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Antidiarrhoeal activity of aqueous leaf extract of Caladium bicolor (Araceae) and its possible mechanisms of action

Salako, Olanrewaju A., Akindele, Abidemi J., Shitta, Omotoyosi M., Elegunde, Olajumoke O., Adeyemi, Olufunmilayo O.
Journal of ethnopharmacology 2015 v.176 pp. 225-231
Caladium bicolor, agonists, alpha-1 adrenergic receptors, alpha-2 adrenergic receptors, antagonists, antidiarrheal effect, beta-1 adrenergic receptors, diarrhea, dose response, gastric emptying, horticulture, leaf extracts, mechanism of action, mice, muscarine receptors, pilocarpine, propranolol, rats, traditional medicine, yohimbine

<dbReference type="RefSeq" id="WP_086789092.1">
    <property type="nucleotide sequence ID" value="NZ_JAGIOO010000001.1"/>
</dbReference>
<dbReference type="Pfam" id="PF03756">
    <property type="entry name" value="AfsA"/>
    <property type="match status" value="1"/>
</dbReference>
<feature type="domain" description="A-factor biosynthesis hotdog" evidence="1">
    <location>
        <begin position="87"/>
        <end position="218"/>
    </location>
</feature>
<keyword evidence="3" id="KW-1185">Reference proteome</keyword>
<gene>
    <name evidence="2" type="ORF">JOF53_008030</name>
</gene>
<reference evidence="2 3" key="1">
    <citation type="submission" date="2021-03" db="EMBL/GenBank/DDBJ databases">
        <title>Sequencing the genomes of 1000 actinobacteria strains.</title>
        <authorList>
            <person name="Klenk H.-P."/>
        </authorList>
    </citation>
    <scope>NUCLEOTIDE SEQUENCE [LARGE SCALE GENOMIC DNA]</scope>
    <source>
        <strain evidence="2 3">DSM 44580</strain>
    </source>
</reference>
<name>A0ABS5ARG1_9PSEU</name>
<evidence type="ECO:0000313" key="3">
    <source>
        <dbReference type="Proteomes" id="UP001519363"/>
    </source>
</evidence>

Caladium bicolor (Araceae) is a horticulture plant also used by some traditional medicine practitioners in the treatment of diarrhoea and other gastrointestinal disorders. This study was conducted to evaluate the antidiarrhoeal activity of the aqueous leaf extract of C. bicolor and its possible mechanisms of action in rodents.Normal and castor oil-induced intestinal transit and castor oil-induced diarrhoea tests were carried out in mice while gastric emptying and enteropooling tests were conducted in rats following the administration of distilled water (10ml/kg, p.o.), C. bicolor extract (1–50mg/kg, p.o.) and loperamide (5mg/kg, p.o.). The probable mechanisms of action of C. bicolor was investigated following pre-treatment with yohimbine (10mg/kg, s.c.; α2-adrenoceptor antagonist), pilocarpine (1mg/kg, s.c.; non-selective muscarinic receptor agonist), prazosin (1mg/kg, s.c.; α1-adrenoceptor antagonist) and propranolol (1mg/kg, i.p.; non-selective β-adrenoceptor antagonist) 15min prior to administration of C. bicolor extract (50mg/kg, p.o.). After 30min of pre-treatment with these drugs, the mice were subjected to the castor oil-induced intestinal transit test.C. bicolor extract did not produce significant (p>0.05) effect on normal intestinal transit unlike loperamide which caused significant (p<0.001) inhibition (61.57%). The extract caused significant (p<0.001) dose-dependent inhibition of castor oil-induced intestinal transit with peak effect, 100% inhibition, elicited at the dose of 50mg/kg compared to 86.97% inhibition for loperamide. Yohimbine and pilocarpine most significantly (p<0.001) reversed this effect of the extract. In the castor oil-induced diarrhoea test, the extract (1mg/kg) and loperamide significantly (p<0.05, 0.01) delayed the onset of diarrhoea. For diarrhoea score, the extract (1 and 50mg/kg) inhibited diarrhoea development (47.53% and 43.83% inhibition, respectively) like loperamide (5mg/kg; 54.94%). The in vivo antidiarrhoeal index of the extract at 1 and 50mg/kg was 50.07% and 42.81% respectively compared to 58.15% for loperamide.The results obtained in this study suggest that the aqueous leaf extract of C. bicolor possess antidiarrhoeal activity due to its anti-motility effect possibly via antagonist action on intestinal muscarinic receptors and agonist action on intestinal α2-adrenoceptors. This justifies the use of the extract in traditional medicine for the treatment of diarrhoea.